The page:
Are you getting lost in business jargon? Here’s how to find your way back

business jargon
Professor Petrina Coventry (FCPHR)

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written on November 24, 2016

Why is it that the language used in business is often incomprehensible? Is business jargon used to conceal meaning and intent?

‘Paradigm shift’ is summed up by the Urban Dictionary like this: “Has no real meaning, but people like to pretend it does.” Cute expressions, clichés and trendy business jargon might be amusing, but watch out! They can cloud meaning, confuse employees and annoy consumers.

If we are going to develop clearer, more ethical communication in business, we need to avoid jargon.

Business leaders using jargon or industry speak can make it hard to decipher what is going on and audiences can start to wonder if the industry waffle is just covering up something they don’t want us to know. Jargon may be used innocently but bad communication can lead to sinister interpretations.

How often do we see broad-brush statements about a company’s corporate governance being ‘transparent’, that they operate ‘within the law’ and are ‘ethical’? Despite this, we continue to see failures in ethical standards from these same companies. The words and the music don’t match and, out there, is an increasingly sceptical audience watching.

Word and deed

Increasingly, companies are being assessed on their ethical position. Ethical investing surged by 24 per cent in 2014 according to the Responsible Investment Australia Benchmark Report.

The ethical or responsible investor demands honest and authentic leaders at the helm. And a test of leadership integrity, is how CEOs or leaders portray themselves through word and action.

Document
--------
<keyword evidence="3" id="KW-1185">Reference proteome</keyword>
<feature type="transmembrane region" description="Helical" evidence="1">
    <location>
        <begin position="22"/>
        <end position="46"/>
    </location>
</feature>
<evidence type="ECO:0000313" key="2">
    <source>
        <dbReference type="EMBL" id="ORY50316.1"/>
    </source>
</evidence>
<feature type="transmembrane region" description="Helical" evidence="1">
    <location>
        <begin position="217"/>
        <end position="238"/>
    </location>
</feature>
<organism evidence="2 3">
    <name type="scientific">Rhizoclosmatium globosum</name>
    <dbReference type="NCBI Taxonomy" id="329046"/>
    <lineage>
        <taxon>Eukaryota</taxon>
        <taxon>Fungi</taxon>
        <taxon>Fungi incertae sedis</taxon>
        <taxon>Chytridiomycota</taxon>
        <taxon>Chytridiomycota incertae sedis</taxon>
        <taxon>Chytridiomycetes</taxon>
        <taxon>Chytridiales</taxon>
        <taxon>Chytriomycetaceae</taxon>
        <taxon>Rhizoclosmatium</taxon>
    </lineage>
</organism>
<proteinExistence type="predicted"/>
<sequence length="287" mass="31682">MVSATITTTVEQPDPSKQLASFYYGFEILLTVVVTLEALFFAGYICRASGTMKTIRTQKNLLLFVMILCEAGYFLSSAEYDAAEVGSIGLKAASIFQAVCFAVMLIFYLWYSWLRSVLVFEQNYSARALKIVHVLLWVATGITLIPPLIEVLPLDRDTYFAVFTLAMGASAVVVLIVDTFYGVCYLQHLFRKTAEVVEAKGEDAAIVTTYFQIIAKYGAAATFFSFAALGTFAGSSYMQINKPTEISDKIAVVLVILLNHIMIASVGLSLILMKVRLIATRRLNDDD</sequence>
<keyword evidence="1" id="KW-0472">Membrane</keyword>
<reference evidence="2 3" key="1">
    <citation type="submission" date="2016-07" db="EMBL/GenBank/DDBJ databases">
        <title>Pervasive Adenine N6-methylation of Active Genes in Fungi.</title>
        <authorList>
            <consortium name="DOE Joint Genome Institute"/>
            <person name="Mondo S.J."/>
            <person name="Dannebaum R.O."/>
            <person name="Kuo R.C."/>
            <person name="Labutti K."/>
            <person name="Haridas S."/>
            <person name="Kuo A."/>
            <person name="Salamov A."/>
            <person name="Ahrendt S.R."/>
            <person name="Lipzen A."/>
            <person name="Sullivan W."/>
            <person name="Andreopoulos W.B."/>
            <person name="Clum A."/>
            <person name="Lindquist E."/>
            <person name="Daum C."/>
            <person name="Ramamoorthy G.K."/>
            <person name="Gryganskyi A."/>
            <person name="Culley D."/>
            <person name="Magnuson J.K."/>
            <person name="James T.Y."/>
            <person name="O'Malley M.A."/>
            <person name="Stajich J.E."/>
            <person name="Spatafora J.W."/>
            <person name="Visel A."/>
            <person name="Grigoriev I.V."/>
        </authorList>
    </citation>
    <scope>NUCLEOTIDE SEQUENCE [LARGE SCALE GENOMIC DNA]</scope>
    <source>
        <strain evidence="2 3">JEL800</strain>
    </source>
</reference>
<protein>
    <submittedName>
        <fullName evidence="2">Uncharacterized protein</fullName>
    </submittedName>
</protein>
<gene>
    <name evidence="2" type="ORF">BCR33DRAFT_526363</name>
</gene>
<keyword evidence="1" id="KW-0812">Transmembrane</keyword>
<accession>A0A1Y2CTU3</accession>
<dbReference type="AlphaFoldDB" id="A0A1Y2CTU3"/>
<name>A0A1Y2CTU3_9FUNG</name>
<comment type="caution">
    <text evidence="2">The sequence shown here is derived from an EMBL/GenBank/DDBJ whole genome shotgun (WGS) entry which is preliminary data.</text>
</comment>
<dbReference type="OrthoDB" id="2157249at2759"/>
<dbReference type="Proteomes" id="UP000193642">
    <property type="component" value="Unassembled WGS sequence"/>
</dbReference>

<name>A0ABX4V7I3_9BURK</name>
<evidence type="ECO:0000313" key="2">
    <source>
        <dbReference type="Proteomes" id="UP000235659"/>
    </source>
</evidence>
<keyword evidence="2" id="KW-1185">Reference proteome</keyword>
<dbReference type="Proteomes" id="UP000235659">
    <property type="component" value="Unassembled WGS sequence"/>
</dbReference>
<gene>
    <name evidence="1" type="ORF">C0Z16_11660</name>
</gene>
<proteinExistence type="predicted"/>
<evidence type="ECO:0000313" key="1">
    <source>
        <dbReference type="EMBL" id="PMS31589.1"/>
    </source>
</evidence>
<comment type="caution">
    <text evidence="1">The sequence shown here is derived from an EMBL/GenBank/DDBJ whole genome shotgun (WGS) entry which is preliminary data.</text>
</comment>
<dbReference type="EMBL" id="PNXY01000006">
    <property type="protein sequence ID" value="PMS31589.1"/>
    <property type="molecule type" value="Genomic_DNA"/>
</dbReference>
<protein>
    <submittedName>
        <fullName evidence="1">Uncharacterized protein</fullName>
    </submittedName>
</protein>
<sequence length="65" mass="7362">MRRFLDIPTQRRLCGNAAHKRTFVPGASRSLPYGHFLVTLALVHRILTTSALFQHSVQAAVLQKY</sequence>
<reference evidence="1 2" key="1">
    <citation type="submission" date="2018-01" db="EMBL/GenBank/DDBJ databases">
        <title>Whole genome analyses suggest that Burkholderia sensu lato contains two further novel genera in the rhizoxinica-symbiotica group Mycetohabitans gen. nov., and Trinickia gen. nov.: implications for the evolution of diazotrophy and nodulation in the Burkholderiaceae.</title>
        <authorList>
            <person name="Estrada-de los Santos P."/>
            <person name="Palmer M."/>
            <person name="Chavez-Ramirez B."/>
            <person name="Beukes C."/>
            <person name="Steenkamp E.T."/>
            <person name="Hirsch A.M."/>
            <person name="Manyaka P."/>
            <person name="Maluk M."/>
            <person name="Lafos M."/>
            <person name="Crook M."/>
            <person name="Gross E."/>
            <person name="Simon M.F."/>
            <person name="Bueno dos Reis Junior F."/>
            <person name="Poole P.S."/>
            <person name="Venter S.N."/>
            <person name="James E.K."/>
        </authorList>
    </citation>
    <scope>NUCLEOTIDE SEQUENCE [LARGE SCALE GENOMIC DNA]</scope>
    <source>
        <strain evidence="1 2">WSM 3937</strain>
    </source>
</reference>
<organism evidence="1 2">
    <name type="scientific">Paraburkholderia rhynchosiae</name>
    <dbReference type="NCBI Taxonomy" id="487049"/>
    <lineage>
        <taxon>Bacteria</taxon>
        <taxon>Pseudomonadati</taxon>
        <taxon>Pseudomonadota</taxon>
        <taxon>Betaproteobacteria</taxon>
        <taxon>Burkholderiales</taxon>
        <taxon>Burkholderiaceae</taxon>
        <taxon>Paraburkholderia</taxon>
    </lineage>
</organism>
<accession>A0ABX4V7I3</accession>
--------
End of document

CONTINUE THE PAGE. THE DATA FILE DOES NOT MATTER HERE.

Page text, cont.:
One measure is whether the company storyline is composed of empty rhetoric and shallow generalisations, or based on facts clearly and bravely communicated.

Artful and vague language used by CEOs or politicians may seem clever but the protagonists can get caught up in a risky, careless and misrepresentative language if not well advised. Twenty three per cent of CEOs are fired for “denying reality”, sometimes seen as a symptom of doublespeak, avoidance of facts or elaborate business jargon.

Culturally, jargon can be tribal and reinforce belonging, but just as some might feel included by the tribal language, others can feel shut out.

A lot of jargon is borrowed from the military. Words and phrases such as campaign, rally the troops, follow the leader, and keep your powder dry, are designed for command and control environments. Their use does not endear themselves to idea creation or creativity.

Group-think, killing creativity or shutting down diversity of thought has been proven to erode competitive edge and impact productivity.

It’s also been proven that employees who discuss their decision making using ethical language are more likely to make ethical decisions. They are more likely to recount in terms of morals, honesty, integrity, values and good character.